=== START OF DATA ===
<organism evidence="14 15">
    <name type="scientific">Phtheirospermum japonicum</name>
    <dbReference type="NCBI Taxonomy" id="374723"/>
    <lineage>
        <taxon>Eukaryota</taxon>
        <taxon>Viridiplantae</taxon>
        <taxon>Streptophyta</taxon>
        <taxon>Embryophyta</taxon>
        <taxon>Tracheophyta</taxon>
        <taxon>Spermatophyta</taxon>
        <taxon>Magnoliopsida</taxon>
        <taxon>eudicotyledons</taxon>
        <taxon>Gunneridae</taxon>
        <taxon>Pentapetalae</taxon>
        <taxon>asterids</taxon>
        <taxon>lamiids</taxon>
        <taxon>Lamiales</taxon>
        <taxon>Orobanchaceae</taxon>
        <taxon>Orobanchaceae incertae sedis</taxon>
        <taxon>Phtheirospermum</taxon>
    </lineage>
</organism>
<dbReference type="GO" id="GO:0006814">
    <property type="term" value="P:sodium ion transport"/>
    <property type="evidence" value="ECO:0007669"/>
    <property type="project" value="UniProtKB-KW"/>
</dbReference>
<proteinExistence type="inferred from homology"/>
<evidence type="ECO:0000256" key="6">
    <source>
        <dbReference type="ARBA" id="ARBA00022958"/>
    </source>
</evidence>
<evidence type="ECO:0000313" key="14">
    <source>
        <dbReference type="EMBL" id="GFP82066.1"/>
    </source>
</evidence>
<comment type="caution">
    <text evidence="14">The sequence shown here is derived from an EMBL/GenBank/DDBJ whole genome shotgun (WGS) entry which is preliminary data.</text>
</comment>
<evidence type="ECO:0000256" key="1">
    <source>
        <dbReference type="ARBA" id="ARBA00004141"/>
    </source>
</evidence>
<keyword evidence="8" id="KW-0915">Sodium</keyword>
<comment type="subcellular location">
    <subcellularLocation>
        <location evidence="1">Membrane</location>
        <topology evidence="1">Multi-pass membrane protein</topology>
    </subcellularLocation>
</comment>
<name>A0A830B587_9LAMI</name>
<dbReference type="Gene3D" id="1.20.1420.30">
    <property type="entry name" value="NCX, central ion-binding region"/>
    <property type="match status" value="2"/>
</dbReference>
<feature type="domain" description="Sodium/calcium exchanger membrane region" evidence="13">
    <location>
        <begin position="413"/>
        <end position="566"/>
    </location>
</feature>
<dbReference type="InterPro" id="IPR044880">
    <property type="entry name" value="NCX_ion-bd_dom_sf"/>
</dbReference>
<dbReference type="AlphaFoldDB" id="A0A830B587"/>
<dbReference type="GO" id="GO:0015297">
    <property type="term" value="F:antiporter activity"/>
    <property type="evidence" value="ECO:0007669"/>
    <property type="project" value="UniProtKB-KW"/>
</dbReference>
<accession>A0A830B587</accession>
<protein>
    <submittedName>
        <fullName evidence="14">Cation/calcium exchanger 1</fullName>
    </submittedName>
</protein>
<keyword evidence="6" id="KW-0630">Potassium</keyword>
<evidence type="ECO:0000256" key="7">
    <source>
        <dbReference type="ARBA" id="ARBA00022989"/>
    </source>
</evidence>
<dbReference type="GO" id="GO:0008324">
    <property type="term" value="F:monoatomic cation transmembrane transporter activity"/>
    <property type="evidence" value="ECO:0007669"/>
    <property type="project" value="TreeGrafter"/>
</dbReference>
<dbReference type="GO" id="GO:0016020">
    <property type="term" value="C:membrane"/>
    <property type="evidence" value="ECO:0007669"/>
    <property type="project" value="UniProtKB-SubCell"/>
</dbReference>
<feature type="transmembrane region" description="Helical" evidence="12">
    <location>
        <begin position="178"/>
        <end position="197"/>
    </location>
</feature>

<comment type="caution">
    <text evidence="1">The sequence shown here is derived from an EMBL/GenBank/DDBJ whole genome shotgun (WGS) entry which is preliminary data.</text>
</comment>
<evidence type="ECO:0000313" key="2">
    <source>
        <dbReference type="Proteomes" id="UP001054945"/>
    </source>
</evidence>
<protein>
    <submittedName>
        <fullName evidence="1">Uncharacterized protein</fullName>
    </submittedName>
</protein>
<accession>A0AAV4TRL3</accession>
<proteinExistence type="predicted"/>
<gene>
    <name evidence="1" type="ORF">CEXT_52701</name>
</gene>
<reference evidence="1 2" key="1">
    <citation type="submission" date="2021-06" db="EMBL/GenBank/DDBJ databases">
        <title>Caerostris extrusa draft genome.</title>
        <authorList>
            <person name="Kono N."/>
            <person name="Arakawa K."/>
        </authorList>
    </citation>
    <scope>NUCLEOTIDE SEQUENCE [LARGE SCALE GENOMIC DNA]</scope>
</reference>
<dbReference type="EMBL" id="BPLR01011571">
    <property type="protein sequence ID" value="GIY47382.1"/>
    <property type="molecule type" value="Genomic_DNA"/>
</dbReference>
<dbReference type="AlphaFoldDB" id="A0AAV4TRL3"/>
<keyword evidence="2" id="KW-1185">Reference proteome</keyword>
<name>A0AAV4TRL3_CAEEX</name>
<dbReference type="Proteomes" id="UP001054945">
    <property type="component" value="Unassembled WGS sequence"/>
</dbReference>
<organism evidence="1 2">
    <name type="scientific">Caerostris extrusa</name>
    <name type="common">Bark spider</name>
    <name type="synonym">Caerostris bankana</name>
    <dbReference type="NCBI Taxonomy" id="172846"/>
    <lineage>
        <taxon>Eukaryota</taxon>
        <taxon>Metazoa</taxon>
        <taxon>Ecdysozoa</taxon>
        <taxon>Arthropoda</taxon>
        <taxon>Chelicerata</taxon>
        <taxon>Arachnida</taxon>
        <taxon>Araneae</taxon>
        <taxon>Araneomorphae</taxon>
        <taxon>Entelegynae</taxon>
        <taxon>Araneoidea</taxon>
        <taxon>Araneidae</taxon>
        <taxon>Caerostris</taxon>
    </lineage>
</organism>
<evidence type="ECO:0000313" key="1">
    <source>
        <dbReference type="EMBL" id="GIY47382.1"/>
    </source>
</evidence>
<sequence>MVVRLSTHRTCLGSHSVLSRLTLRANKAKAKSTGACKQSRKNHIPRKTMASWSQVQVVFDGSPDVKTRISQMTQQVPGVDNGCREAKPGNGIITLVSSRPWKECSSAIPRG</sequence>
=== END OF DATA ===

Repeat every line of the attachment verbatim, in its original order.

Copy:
<organism evidence="14 15">
    <name type="scientific">Phtheirospermum japonicum</name>
    <dbReference type="NCBI Taxonomy" id="374723"/>
    <lineage>
        <taxon>Eukaryota</taxon>
        <taxon>Viridiplantae</taxon>
        <taxon>Streptophyta</taxon>
        <taxon>Embryophyta</taxon>
        <taxon>Tracheophyta</taxon>
        <taxon>Spermatophyta</taxon>
        <taxon>Magnoliopsida</taxon>
        <taxon>eudicotyledons</taxon>
        <taxon>Gunneridae</taxon>
        <taxon>Pentapetalae</taxon>
        <taxon>asterids</taxon>
        <taxon>lamiids</taxon>
        <taxon>Lamiales</taxon>
        <taxon>Orobanchaceae</taxon>
        <taxon>Orobanchaceae incertae sedis</taxon>
        <taxon>Phtheirospermum</taxon>
    </lineage>
</organism>
<dbReference type="GO" id="GO:0006814">
    <property type="term" value="P:sodium ion transport"/>
    <property type="evidence" value="ECO:0007669"/>
    <property type="project" value="UniProtKB-KW"/>
</dbReference>
<proteinExistence type="inferred from homology"/>
<evidence type="ECO:0000256" key="6">
    <source>
        <dbReference type="ARBA" id="ARBA00022958"/>
    </source>
</evidence>
<evidence type="ECO:0000313" key="14">
    <source>
        <dbReference type="EMBL" id="GFP82066.1"/>
    </source>
</evidence>
<comment type="caution">
    <text evidence="14">The sequence shown here is derived from an EMBL/GenBank/DDBJ whole genome shotgun (WGS) entry which is preliminary data.</text>
</comment>
<evidence type="ECO:0000256" key="1">
    <source>
        <dbReference type="ARBA" id="ARBA00004141"/>
    </source>
</evidence>
<keyword evidence="8" id="KW-0915">Sodium</keyword>
<comment type="subcellular location">
    <subcellularLocation>
        <location evidence="1">Membrane</location>
        <topology evidence="1">Multi-pass membrane protein</topology>
    </subcellularLocation>
</comment>
<name>A0A830B587_9LAMI</name>
<dbReference type="Gene3D" id="1.20.1420.30">
    <property type="entry name" value="NCX, central ion-binding region"/>
    <property type="match status" value="2"/>
</dbReference>
<feature type="domain" description="Sodium/calcium exchanger membrane region" evidence="13">
    <location>
        <begin position="413"/>
        <end position="566"/>
    </location>
</feature>
<dbReference type="InterPro" id="IPR044880">
    <property type="entry name" value="NCX_ion-bd_dom_sf"/>
</dbReference>
<dbReference type="AlphaFoldDB" id="A0A830B587"/>
<dbReference type="GO" id="GO:0015297">
    <property type="term" value="F:antiporter activity"/>
    <property type="evidence" value="ECO:0007669"/>
    <property type="project" value="UniProtKB-KW"/>
</dbReference>
<accession>A0A830B587</accession>
<protein>
    <submittedName>
        <fullName evidence="14">Cation/calcium exchanger 1</fullName>
    </submittedName>
</protein>
<keyword evidence="6" id="KW-0630">Potassium</keyword>
<evidence type="ECO:0000256" key="7">
    <source>
        <dbReference type="ARBA" id="ARBA00022989"/>
    </source>
</evidence>
<dbReference type="GO" id="GO:0008324">
    <property type="term" value="F:monoatomic cation transmembrane transporter activity"/>
    <property type="evidence" value="ECO:0007669"/>
    <property type="project" value="TreeGrafter"/>
</dbReference>
<dbReference type="GO" id="GO:0016020">
    <property type="term" value="C:membrane"/>
    <property type="evidence" value="ECO:0007669"/>
    <property type="project" value="UniProtKB-SubCell"/>
</dbReference>
<feature type="transmembrane region" description="Helical" evidence="12">
    <location>
        <begin position="178"/>
        <end position="197"/>
    </location>
</feature>

<comment type="caution">
    <text evidence="1">The sequence shown here is derived from an EMBL/GenBank/DDBJ whole genome shotgun (WGS) entry which is preliminary data.</text>
</comment>
<evidence type="ECO:0000313" key="2">
    <source>
        <dbReference type="Proteomes" id="UP001054945"/>
    </source>
</evidence>
<protein>
    <submittedName>
        <fullName evidence="1">Uncharacterized protein</fullName>
    </submittedName>
</protein>
<accession>A0AAV4TRL3</accession>
<proteinExistence type="predicted"/>
<gene>
    <name evidence="1" type="ORF">CEXT_52701</name>
</gene>
<reference evidence="1 2" key="1">
    <citation type="submission" date="2021-06" db="EMBL/GenBank/DDBJ databases">
        <title>Caerostris extrusa draft genome.</title>
        <authorList>
            <person name="Kono N."/>
            <person name="Arakawa K."/>
        </authorList>
    </citation>
    <scope>NUCLEOTIDE SEQUENCE [LARGE SCALE GENOMIC DNA]</scope>
</reference>
<dbReference type="EMBL" id="BPLR01011571">
    <property type="protein sequence ID" value="GIY47382.1"/>
    <property type="molecule type" value="Genomic_DNA"/>
</dbReference>
<dbReference type="AlphaFoldDB" id="A0AAV4TRL3"/>
<keyword evidence="2" id="KW-1185">Reference proteome</keyword>
<name>A0AAV4TRL3_CAEEX</name>
<dbReference type="Proteomes" id="UP001054945">
    <property type="component" value="Unassembled WGS sequence"/>
</dbReference>
<organism evidence="1 2">
    <name type="scientific">Caerostris extrusa</name>
    <name type="common">Bark spider</name>
    <name type="synonym">Caerostris bankana</name>
    <dbReference type="NCBI Taxonomy" id="172846"/>
    <lineage>
        <taxon>Eukaryota</taxon>
        <taxon>Metazoa</taxon>
        <taxon>Ecdysozoa</taxon>
        <taxon>Arthropoda</taxon>
        <taxon>Chelicerata</taxon>
        <taxon>Arachnida</taxon>
        <taxon>Araneae</taxon>
        <taxon>Araneomorphae</taxon>
        <taxon>Entelegynae</taxon>
        <taxon>Araneoidea</taxon>
        <taxon>Araneidae</taxon>
        <taxon>Caerostris</taxon>
    </lineage>
</organism>
<evidence type="ECO:0000313" key="1">
    <source>
        <dbReference type="EMBL" id="GIY47382.1"/>
    </source>
</evidence>
<sequence>MVVRLSTHRTCLGSHSVLSRLTLRANKAKAKSTGACKQSRKNHIPRKTMASWSQVQVVFDGSPDVKTRISQMTQQVPGVDNGCREAKPGNGIITLVSSRPWKECSSAIPRG</sequence>